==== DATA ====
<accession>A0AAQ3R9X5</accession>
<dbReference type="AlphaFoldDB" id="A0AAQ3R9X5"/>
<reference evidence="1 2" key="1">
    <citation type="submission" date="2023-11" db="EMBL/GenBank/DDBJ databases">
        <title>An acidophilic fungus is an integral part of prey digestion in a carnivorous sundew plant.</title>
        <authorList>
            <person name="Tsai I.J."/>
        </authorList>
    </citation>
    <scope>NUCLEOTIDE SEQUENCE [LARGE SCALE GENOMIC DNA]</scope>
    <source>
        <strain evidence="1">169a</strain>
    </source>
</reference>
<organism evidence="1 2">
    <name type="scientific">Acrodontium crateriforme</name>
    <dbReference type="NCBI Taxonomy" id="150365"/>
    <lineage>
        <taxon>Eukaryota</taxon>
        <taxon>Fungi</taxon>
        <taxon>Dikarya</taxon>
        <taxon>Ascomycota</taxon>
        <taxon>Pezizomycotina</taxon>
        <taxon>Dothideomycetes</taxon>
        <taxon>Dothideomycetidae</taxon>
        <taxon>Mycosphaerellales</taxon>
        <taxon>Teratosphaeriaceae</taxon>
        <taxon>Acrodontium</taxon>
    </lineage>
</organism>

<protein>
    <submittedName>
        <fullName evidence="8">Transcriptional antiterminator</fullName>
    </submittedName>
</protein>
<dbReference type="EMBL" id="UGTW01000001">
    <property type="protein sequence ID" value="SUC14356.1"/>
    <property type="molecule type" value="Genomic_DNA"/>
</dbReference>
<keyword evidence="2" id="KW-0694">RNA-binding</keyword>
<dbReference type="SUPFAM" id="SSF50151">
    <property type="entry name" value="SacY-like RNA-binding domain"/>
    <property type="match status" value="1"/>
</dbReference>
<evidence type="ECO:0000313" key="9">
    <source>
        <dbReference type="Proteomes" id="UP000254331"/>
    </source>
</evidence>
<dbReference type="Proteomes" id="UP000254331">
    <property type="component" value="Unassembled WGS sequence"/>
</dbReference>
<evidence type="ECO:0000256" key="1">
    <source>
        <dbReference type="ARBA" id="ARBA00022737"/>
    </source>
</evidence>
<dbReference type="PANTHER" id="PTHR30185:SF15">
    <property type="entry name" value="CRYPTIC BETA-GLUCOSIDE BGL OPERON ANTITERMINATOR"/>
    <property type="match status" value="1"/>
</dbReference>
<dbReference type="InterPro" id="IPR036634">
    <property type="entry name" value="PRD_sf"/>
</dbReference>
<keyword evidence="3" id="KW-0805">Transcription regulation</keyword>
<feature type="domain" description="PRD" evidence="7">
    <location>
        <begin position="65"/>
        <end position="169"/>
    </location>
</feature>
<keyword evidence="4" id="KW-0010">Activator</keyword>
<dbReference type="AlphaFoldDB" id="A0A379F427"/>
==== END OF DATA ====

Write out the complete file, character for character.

<accession>A0AAQ3R9X5</accession>
<dbReference type="AlphaFoldDB" id="A0AAQ3R9X5"/>
<reference evidence="1 2" key="1">
    <citation type="submission" date="2023-11" db="EMBL/GenBank/DDBJ databases">
        <title>An acidophilic fungus is an integral part of prey digestion in a carnivorous sundew plant.</title>
        <authorList>
            <person name="Tsai I.J."/>
        </authorList>
    </citation>
    <scope>NUCLEOTIDE SEQUENCE [LARGE SCALE GENOMIC DNA]</scope>
    <source>
        <strain evidence="1">169a</strain>
    </source>
</reference>
<organism evidence="1 2">
    <name type="scientific">Acrodontium crateriforme</name>
    <dbReference type="NCBI Taxonomy" id="150365"/>
    <lineage>
        <taxon>Eukaryota</taxon>
        <taxon>Fungi</taxon>
        <taxon>Dikarya</taxon>
        <taxon>Ascomycota</taxon>
        <taxon>Pezizomycotina</taxon>
        <taxon>Dothideomycetes</taxon>
        <taxon>Dothideomycetidae</taxon>
        <taxon>Mycosphaerellales</taxon>
        <taxon>Teratosphaeriaceae</taxon>
        <taxon>Acrodontium</taxon>
    </lineage>
</organism>

<protein>
    <submittedName>
        <fullName evidence="8">Transcriptional antiterminator</fullName>
    </submittedName>
</protein>
<dbReference type="EMBL" id="UGTW01000001">
    <property type="protein sequence ID" value="SUC14356.1"/>
    <property type="molecule type" value="Genomic_DNA"/>
</dbReference>
<keyword evidence="2" id="KW-0694">RNA-binding</keyword>
<dbReference type="SUPFAM" id="SSF50151">
    <property type="entry name" value="SacY-like RNA-binding domain"/>
    <property type="match status" value="1"/>
</dbReference>
<evidence type="ECO:0000313" key="9">
    <source>
        <dbReference type="Proteomes" id="UP000254331"/>
    </source>
</evidence>
<dbReference type="Proteomes" id="UP000254331">
    <property type="component" value="Unassembled WGS sequence"/>
</dbReference>
<evidence type="ECO:0000256" key="1">
    <source>
        <dbReference type="ARBA" id="ARBA00022737"/>
    </source>
</evidence>
<dbReference type="PANTHER" id="PTHR30185:SF15">
    <property type="entry name" value="CRYPTIC BETA-GLUCOSIDE BGL OPERON ANTITERMINATOR"/>
    <property type="match status" value="1"/>
</dbReference>
<dbReference type="InterPro" id="IPR036634">
    <property type="entry name" value="PRD_sf"/>
</dbReference>
<keyword evidence="3" id="KW-0805">Transcription regulation</keyword>
<feature type="domain" description="PRD" evidence="7">
    <location>
        <begin position="65"/>
        <end position="169"/>
    </location>
</feature>
<keyword evidence="4" id="KW-0010">Activator</keyword>
<dbReference type="AlphaFoldDB" id="A0A379F427"/>